Principles of Systems Engineering
This course teaches the fundamental principles of Systems. The course contextualizes the various Organizational, Project and Technical processes that are necessary to realize a “System-of-Interest”. The course utilizes the INCOSE SE Handbook as well as Case Study discussions. The course provides a good foundation for those individuals who wish to pursue the INCOSE Systems Engineering Professional (SEP) Certification or wish to pursue graduate studies in Systems Engineering.
By the end of the course, the student will:
- Have a good grasp of the fundamentals of Systems Engineering, including the understanding of Systems Engineering management and Systems Engineering processes, from the INCOSE perspective.
- Be able to apply the INCOSE SE Handbook to a project.
Anyone seeking to gain a understanding of core Systems Engineering principles, including but not limited to Program Managers, Project Managers, Quality Personnel, Configuration Managers, Developers, and Testers.
Register 21 days before class start date and save 10%! Enter discount code EARLY10 during registration.
Register 21 days before class start date and save $250! Enter discount code EARLY250 during registration.
1 The Context of Systems Engineering – From Organization to Project level: The need for Systems Engineering from an organizational point of view. These processes help ensure the organization’s capability to realize a system through the initiation, support and control of projects by providing resources and infrastructure.
- 1.1 Introduction to Systems Engineering: Identify what a system is and how systems engineering is used to create them.INCOSE SE Handbook and SE Standard – ISO/IEC/IEEE 15288:2015; concept of the System Life Cycle Model. Processes covered: 7.1 Life Cycle Model Management and 8.0 Tailoring
- 1.2 Organizational Processes – Project-Enabling and Agreements: Identify the processes an Organization needs to use in order to create and resource a project. Processes covered: 7.3 Portfolio Management; 7.5 Quality Management; 7.6 Knowledge Management; 7.2 Infrastructure Management; 7.4 Human Resource Management; 6.1 Acquisition; 6.2 Supply
2 Requirements: From Stakeholder to System: Analyze mission needs and then transform this stakeholder, user-oriented view of desired capabilities into a technical view of a solution that meets the operational needs of the user.
- 2.1 Mission and Stakeholder Requirements: Analyze mission needs and document stakeholder, user-oriented view of desired capabilities. Processes covered: 4.1 Business or Mission Analysis; 4.2 Stakeholder Needs and Requirements Definition; Life Cycle Concepts; Characteristics of Good Requirements
- 2.2 System and Interface Requirements: Transform stakeholder desired capabilities into a technical view of a solution that meets the operational needs of the user. Processes covered: 9.3 Functions-Based Systems Engineering Method; 4.3 System Requirements Definition; 4.4 Architecture Definition; 9.6 Interface Management; 4.5 Design Definition
3 Design Considerations: While considering the system design, the Systems Engineer needs to address specialized engineering areas, and consult Subject Matter Experts and assign them, as appropriate, to conduct specialty engineering analysis.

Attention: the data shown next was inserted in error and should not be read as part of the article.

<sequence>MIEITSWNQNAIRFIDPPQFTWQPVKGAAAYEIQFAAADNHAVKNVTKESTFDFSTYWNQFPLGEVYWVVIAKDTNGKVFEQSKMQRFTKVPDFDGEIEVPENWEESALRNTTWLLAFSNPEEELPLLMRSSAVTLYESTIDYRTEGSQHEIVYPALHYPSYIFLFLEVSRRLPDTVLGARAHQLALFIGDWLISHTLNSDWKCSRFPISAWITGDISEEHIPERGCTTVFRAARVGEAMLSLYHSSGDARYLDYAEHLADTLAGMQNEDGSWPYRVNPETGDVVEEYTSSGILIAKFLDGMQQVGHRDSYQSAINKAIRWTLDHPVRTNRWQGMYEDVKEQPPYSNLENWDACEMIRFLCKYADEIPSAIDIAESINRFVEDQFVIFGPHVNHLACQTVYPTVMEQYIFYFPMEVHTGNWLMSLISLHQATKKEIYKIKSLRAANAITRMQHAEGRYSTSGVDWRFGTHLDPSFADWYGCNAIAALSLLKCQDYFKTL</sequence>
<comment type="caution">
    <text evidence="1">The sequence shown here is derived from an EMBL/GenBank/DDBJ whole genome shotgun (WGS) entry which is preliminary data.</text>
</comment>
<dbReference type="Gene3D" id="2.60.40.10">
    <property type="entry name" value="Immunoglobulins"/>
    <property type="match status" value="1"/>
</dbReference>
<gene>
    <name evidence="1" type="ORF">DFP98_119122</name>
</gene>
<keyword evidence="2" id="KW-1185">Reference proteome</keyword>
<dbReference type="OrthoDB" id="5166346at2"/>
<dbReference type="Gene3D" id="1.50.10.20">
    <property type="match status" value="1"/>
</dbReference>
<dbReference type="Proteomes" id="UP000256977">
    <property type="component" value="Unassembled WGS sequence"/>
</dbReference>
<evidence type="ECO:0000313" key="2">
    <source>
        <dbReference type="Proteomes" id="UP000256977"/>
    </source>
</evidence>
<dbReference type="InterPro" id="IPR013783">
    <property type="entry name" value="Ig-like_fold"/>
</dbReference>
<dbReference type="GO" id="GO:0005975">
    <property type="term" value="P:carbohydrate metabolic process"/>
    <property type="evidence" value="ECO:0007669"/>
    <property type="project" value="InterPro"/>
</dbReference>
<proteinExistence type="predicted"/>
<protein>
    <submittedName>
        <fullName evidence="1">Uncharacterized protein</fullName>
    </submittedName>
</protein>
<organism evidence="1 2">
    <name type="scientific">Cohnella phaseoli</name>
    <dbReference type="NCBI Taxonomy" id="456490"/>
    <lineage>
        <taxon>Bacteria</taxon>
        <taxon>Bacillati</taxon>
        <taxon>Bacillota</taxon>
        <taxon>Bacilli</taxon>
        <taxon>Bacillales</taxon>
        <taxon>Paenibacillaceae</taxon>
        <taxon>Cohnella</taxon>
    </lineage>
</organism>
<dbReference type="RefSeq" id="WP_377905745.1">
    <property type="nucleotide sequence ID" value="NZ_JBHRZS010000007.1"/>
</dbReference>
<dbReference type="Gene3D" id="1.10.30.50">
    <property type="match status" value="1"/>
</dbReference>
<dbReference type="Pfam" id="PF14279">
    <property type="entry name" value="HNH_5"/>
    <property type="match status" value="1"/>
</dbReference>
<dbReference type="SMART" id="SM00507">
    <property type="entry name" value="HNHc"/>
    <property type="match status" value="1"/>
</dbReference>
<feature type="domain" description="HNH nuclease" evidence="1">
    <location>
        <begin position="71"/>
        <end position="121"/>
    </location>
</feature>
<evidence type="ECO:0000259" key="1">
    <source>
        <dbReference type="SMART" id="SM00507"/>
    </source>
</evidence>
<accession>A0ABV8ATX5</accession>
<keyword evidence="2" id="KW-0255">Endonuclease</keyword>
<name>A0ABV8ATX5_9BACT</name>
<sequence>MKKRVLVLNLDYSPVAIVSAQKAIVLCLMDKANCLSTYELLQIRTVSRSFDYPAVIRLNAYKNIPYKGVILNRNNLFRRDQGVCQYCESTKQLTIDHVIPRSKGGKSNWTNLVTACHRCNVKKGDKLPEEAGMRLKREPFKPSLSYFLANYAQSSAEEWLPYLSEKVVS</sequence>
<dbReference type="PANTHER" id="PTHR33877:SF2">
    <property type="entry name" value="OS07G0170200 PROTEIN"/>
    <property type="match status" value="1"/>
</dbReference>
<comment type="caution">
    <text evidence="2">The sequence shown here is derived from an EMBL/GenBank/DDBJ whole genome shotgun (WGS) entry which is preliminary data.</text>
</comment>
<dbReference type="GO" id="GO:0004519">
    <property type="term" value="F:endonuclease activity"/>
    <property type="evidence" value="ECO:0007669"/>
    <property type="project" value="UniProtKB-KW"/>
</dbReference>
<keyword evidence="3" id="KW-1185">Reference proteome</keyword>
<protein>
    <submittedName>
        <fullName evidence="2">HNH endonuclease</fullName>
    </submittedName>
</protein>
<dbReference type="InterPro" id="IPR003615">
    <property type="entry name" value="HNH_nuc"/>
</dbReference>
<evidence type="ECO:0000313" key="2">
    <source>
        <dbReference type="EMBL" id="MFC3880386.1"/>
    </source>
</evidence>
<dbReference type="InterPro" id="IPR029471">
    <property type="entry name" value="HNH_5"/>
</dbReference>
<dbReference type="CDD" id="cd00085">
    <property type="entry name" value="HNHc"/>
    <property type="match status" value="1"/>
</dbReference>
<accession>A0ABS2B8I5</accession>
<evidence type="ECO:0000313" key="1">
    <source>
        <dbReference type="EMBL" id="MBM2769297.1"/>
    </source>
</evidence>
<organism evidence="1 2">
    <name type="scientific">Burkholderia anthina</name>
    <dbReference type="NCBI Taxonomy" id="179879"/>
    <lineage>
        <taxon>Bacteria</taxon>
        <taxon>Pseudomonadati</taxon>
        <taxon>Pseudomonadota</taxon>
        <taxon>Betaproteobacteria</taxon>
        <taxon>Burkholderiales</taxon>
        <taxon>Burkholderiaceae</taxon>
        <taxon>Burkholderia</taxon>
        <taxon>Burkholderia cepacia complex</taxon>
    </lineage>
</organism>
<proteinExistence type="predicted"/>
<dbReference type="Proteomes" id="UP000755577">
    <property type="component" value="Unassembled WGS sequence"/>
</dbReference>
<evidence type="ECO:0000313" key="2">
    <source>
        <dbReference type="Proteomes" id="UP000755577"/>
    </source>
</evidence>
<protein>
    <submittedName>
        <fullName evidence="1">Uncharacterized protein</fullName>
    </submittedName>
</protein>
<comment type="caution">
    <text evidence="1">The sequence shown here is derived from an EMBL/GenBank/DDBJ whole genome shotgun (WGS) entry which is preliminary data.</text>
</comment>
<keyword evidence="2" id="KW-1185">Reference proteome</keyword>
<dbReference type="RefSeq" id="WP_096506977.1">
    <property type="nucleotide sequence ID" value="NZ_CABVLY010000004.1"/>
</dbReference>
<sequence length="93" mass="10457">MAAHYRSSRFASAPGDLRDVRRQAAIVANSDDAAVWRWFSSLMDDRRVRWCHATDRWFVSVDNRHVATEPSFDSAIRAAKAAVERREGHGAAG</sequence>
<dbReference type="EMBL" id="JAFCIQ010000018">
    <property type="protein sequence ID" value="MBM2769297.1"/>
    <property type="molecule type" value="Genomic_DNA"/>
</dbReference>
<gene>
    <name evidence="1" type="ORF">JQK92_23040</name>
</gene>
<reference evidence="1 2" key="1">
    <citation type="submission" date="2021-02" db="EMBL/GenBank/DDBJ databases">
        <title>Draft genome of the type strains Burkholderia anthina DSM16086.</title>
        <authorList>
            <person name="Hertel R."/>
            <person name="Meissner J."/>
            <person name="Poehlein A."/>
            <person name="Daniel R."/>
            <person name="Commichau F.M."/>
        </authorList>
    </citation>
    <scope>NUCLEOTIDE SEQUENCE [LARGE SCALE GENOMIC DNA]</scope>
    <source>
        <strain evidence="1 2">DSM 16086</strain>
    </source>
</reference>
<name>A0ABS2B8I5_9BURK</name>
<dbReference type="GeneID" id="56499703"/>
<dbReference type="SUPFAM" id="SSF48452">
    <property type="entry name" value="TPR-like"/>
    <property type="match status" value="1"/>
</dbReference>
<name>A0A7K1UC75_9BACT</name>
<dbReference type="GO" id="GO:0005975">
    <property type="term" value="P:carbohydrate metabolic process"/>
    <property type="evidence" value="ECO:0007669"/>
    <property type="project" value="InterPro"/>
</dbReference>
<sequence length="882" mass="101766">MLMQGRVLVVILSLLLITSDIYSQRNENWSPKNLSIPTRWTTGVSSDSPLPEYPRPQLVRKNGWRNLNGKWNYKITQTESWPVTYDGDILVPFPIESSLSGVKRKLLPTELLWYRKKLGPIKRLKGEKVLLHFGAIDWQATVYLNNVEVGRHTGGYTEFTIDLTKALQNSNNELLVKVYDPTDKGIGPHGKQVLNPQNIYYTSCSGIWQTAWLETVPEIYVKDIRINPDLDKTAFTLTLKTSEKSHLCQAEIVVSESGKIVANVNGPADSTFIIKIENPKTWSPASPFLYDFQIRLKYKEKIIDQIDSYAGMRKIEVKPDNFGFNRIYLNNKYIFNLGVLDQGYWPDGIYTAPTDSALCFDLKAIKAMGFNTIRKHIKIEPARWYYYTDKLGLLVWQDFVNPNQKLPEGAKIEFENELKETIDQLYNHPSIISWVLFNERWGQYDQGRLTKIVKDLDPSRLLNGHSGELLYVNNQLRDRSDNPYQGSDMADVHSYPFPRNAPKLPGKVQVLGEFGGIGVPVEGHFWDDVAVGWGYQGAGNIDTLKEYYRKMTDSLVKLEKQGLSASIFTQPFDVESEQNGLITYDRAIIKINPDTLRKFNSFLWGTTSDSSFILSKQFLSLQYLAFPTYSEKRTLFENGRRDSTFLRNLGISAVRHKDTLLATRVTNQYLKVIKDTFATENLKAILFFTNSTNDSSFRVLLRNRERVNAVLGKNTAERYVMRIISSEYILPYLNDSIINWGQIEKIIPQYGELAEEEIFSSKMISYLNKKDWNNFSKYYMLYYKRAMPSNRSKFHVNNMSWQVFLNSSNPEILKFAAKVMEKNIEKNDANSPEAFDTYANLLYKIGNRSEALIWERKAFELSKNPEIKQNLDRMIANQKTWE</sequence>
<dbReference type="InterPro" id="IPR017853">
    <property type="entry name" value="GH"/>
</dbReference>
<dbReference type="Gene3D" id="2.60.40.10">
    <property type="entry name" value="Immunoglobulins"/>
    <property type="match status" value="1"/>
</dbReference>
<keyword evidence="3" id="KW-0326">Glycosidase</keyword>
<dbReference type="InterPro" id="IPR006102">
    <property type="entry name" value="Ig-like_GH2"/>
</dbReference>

- 3.1 Specialty Engineering Activities Part 1: Design impact from Cost, Electromagnetic, Environmental, Interoperability and Logistics concerns. HDBK Sections covered: 10.1 Affordability/Cost-Effectiveness/Life Cycle Cost Analysis; 10.2 Electromagnetic Compatibility; 10.3 Environmental Engineering Impact Analysis; 10.4 Interoperability Analysis; 10.5 Logistics Engineering;
- 3.2 Specialty Engineering Activities Part 2: Design impact from Manufacturing, Mass, RAM, Resilience, Safety, Security, Training and HSI concerns. HDBK Sections covered: 10.6 Manufacturing and Producibility Analysis; 10.7 Mass Properties Engineering; 10.8 Reliability, Availability, and Maintainability; 10.9 Resilience Engineering; 10.10 System Safety Engineering; 10.11 System Security Engineering; 10.12 Training Needs Analyses; 10.13 Usability Analysis/Human Systems Integration
4 Technical Processes – From Element Design to Disposal: Designing and then realizing the specified system elements that make up the solution, then integrating them together, and ensuring the completed system fulfills its specified requirements characteristics and mission. Deploy and sustain the system within its operational environment. When use is no longer required, dispose the system properly.
- 4.1 Implementation to Verification: Understand the processes for realizing the specified system elements that make up the solution, then integrating them together, and ensuring the completed system was built right. Processes covered: 4.7 Implementation; 4.8 Integration; 4.9 Verification
- 4.2 Transition to Disposal: Understand the processes for ensuring the right system was built to fulfills its mission, that the system is deployed, operated and sustained within its operational environment, and eventually disposed of properly.Processes covered: 4.1 Transition; 4.11 Validation; 4.12 Operation; 4.13 Maintenance; 4.14 Disposal
Is there a discount available for current students?
UMBC students and alumni, as well as students who have previously taken a public training course with UMBC Training Centers are eligible for a 10% discount, capped at $250. Please provide a copy of your UMBC student ID or an unofficial transcript or the name of the UMBC Training Centers course you have completed. Online courses are excluded from this offer.
What is the cancellation and refund policy?
Student will receive a refund of paid registration fees only if UMBC Training Centers receives a notice of cancellation at least 10 business days prior to the class start date for classes or the exam date for exams.